Strategy. Innovation. Brand.

Branding: How to Name a Sports Car

Tarin or Parin?

You’ve just designed a spectacular, high-performance sports car. It’s beautiful. It handles like a dream. It turns heads. And it’s faster than anything else on the road. Now what do you name it?

Let’s assume that you want to emphasize the car’s speed in the name. Which name sounds faster to you: Tarin or Parin? Think about it for a moment and then read on.

According to researchers at Lexicon, a naming company in California, Tarin implies speed but less luxury. Parin, on the other hand, implies luxury rather than speed. The differences have to do with the pronunciation of the first letter. The initial “t” in Tarin is easy to pronounce — it’s quick like a fast car. The “p” in Parin requires more effort to build — like a luxury car.

“Fine”, you may say, “that works in English but the world is globalizing, so what about other languages?” Funny you should ask. The Lexicon researchers also studied the names in Japanese, Polish, Spanish, and Dutch and got essentially the same result. Pronouncing a “t” is easy and fast regardless of your native language.

This example comes from “Famous Names”, a terrific article by John Colapinto that appeared in The New Yorker. (click here). Unlike the old days, naming has become much more of a science. Linguists are studying how sounds evoke emotions and how those sounds might vary across cultures. Some tidbits from the article:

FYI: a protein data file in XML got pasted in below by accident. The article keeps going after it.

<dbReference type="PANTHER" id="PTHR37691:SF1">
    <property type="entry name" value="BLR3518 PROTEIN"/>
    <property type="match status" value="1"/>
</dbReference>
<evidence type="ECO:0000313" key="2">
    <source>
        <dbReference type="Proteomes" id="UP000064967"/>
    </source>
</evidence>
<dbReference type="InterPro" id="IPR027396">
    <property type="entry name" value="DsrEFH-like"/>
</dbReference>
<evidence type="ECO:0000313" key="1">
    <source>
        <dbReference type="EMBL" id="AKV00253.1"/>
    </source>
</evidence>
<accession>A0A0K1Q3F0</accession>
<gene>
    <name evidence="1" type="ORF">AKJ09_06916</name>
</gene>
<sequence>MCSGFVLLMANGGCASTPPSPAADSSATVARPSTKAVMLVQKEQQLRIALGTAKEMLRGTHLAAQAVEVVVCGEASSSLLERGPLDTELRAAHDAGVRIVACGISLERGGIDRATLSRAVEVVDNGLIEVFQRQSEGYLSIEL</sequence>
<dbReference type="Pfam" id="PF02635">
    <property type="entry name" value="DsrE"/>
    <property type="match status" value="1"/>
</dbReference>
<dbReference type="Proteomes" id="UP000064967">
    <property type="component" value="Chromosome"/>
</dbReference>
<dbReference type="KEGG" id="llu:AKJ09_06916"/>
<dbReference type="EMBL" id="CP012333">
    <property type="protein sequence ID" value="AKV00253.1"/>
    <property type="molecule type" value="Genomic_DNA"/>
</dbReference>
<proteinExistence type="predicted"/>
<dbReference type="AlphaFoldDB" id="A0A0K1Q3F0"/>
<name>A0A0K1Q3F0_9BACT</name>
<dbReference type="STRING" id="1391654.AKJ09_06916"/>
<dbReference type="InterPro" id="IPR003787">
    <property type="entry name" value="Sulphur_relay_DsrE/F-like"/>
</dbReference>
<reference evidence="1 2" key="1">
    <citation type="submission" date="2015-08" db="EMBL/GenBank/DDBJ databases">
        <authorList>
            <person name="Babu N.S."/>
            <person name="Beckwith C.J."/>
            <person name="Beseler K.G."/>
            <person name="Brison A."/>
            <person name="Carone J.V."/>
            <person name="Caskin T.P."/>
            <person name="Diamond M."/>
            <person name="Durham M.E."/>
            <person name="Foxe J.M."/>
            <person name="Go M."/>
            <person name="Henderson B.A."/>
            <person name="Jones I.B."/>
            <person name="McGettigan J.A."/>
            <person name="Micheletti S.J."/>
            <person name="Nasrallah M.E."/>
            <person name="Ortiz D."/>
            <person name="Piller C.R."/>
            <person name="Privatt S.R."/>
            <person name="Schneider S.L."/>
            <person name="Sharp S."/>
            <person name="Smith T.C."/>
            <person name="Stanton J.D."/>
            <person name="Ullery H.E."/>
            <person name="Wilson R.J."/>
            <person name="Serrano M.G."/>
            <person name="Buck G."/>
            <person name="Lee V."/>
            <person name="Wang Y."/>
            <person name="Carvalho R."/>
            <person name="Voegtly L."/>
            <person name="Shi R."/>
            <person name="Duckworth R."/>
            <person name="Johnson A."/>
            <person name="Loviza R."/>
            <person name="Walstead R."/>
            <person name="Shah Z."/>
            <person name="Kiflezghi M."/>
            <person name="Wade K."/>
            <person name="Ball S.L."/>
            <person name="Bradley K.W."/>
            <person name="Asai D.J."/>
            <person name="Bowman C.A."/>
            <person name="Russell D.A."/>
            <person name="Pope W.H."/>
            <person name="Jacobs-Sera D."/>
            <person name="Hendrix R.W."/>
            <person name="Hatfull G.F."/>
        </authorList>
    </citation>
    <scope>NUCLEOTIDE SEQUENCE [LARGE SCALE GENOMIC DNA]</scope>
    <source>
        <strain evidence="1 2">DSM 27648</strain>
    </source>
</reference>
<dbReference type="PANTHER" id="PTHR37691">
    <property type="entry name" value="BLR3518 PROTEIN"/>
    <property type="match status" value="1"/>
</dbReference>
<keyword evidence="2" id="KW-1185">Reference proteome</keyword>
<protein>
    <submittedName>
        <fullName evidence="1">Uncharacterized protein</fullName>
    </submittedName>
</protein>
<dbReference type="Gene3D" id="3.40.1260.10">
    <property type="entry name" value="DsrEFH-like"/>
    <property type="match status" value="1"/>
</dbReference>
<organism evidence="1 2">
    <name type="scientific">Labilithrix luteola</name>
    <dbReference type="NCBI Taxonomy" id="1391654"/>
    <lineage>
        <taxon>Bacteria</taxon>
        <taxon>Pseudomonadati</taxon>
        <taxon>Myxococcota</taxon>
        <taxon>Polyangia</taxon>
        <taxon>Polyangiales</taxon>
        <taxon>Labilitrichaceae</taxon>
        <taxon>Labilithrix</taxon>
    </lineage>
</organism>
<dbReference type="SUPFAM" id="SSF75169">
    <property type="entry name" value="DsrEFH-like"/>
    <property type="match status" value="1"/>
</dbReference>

• Short brand names are better than long ones.
  • Pronounceability is important. An unpronounceable name simply puts off prospective buyers. The easiest words to pronounce follow a consonant-vowel-consonant pattern like Amazon or Lipitor or Lexicon.
  • Alliteration and assonance help a name sound more likable.
  • The letters “c”, “v”, and “p” imply vigor and well-being. This is why the Lexicon researchers love the name of Honda’s Civic.
  • The letter “b” is the most “reliable” in virtually any language. Hence the BlackBerry (which Lexicon named).
  • The name shouldn’t focus on the product features but rather the story you want to tell about the product.

So here’s a fun game: take these guidelines and start inventing your own names. I often do this when I’m out for a walk. I just play with different letter combinations and, when I come up with something that sounds interesting, I write it down. I now have about 80 names on my “potentially useful” list. Some day, they may come in handy.


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